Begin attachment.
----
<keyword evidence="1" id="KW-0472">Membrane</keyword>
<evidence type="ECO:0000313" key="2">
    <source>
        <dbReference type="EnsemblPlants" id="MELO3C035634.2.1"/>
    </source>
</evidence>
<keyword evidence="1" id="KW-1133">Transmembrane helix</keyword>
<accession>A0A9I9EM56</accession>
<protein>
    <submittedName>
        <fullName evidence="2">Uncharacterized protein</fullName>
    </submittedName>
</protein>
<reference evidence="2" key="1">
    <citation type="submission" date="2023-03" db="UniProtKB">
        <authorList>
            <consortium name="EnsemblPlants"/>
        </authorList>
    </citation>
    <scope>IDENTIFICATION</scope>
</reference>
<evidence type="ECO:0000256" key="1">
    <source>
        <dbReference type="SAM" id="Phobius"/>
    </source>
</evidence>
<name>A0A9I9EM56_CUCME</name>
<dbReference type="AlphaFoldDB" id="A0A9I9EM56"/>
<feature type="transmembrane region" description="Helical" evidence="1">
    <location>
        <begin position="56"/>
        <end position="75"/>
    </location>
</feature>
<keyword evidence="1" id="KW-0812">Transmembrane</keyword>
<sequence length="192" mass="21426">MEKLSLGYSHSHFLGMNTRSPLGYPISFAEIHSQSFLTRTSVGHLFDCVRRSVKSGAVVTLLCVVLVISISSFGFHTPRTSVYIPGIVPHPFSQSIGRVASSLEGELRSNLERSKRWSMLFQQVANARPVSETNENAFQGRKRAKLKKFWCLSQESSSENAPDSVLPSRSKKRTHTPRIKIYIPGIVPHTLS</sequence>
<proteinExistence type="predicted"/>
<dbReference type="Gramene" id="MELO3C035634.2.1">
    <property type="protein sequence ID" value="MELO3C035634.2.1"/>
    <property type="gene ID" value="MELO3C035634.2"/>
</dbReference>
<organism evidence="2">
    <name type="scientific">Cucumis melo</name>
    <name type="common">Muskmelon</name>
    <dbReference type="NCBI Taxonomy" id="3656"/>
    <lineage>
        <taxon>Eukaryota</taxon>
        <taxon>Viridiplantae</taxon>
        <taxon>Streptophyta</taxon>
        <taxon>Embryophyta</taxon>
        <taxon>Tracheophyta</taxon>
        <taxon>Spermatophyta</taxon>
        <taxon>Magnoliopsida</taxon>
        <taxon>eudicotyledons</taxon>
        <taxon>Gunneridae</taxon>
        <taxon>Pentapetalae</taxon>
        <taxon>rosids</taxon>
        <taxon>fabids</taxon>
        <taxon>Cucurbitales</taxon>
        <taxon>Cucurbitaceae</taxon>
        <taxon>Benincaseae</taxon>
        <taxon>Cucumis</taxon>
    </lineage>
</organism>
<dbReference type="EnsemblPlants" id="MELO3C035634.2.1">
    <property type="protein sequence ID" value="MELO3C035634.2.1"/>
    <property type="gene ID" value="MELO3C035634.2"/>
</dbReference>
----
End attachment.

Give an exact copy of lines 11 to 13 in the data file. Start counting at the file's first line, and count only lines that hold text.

        <fullName evidence="2">Uncharacterized protein</fullName>
    </submittedName>
</protein>